Big brother watches as Manning guides Giants to title game

PEYTON MANNING has a championship game to be at next weekend after all. He can go watch baby brother Eli guide the New York Giants.

A few hours after the reigning Super Bowl MVP lost his chance to get back to the big game, the less-heralded, often-criticised member of American football’s most famous family got the biggest victory of his career. Manning led the Giants past Tony Romo and the Dallas Cowboys 21-17 on Sunday and into the NFC title game.

“I won’t get tired of hearing that this week,” Manning said. “No one’s given us much credit and probably still won’t. But that’s OK. We like it that way.”

Eli, the Manning who doesn’t do many commercials, threw two touchdown passes to Amani Toomer and led another scoring drive early in the fourth quarter. While he wasn’t great, he was good enough to lead New York to their ninth straight road win and into a 10th road game - at Green Bay, with the winner getting a spot in the Super Bowl.

It’s the furthest that New York have advanced since the 2000 season.

“I was a little nervous,” said Manning, who was 12-of-18 for 163 yards.

“I know he (Peyton) was watching and rooting for me.”

Peyton Manning and Romo can commiserate together at the Pro Bowl next month. The elder Manning and the Indianapolis Colts lost at home to the San Diego Chargers in the early game on Sunday. Then Romo and the Cowboys blew their chance of advancing, a loss that’s even more painful than their exit last January because of the great regular season they had.

“It hurts,” said Romo, 18-of-36 for 201 yards with a touchdown and a sack on each of the final two drives.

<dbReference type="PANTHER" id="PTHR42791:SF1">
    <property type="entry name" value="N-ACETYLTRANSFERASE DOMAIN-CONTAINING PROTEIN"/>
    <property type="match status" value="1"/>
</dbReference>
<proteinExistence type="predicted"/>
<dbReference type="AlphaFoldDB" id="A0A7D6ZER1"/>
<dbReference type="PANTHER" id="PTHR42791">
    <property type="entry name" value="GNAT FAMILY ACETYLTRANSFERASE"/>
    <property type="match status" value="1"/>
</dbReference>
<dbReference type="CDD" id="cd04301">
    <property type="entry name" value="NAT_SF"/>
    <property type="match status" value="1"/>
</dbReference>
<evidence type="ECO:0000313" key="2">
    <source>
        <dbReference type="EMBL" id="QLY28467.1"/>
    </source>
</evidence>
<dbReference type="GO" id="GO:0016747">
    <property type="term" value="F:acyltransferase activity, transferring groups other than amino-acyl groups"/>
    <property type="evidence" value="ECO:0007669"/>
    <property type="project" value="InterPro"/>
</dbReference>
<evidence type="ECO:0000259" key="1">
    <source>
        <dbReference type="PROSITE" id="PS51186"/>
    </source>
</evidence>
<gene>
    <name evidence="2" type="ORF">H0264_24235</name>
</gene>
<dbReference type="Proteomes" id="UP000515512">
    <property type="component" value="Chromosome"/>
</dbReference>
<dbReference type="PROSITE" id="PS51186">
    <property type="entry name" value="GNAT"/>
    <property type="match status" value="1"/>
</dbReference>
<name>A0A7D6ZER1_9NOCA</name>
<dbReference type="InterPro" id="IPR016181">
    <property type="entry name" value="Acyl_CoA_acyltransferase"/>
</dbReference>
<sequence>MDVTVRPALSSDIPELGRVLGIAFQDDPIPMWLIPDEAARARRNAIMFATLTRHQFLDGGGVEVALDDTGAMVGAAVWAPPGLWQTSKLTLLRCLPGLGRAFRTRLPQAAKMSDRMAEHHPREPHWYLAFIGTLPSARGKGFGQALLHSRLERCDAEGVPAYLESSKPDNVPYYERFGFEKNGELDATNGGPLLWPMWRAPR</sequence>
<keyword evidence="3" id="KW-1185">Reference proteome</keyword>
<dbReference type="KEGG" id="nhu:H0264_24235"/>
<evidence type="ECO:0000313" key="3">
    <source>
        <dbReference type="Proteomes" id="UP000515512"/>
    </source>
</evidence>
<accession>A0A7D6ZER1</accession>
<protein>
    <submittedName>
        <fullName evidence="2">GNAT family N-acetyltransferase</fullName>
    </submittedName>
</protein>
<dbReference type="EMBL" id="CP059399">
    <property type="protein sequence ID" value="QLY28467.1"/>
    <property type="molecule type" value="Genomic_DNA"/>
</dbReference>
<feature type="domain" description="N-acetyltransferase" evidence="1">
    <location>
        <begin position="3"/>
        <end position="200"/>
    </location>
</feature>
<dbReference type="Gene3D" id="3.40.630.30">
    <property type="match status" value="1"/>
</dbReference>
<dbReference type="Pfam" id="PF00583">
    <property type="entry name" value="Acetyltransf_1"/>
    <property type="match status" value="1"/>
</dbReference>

“It’s tough right now.”

Just 10 days ago, Eli Manning was 0-2 as a playoff quarterback and finishing a season that’s had the kind of love-hate relationship with New York fans that Alex Rodriguez knows all too well. Now he’s got two wins, the admiration of his teammates - and an unprecedented amount of public support.

“Everybody goes through their ups and downs and he’s on the upswing right now,” Toomer said.

“We’re going to ride him as far as we can go.”

The Cowboys were thinking the same about their quarterback. Instead, their season ended with Romo throwing a fourth-down pass into the end zone and cornerback R.W. McQuarters stepping in front of Terry Glenn for the interception. It marked Romo’s second straight disappointing finish to a playoff game, following his botched hold of a short field goal in Seattle a year ago.

“America’s Team” seemed pointed toward a ninth trip to the Super Bowl, maybe even a sixth championship.

There are other dubious footnotes for Dallas, like being the first No. 1 seed in the NFC to lose in this round since the NFL went to the 12-team playoff format in 1990 and being the seventh team to lose a playoff game against a team they’d beaten twice in the regular season; the 1998 Cowboys did it, too.

Toomer’s first-quarter touchdown was his longest since a 77-yarder on November 30, 2003. It also gave him the most post-season receptions in club history, passing Mark Bavaro.

The Cowboys broke a 7-7 tie with a 20-play second-quarter drive that lasted more than 10 minutes and was capped by Marion Barber’s one-yard scoring run.

The Giants responded by driving 71 yards in 40 seconds, and Manning found Toomer with a four-yard touchdown catch to tie the contest just before halftime.

Brandon Jacobs scored on a one-yard run early in the fourth quarter to put the Giants ahead for good.

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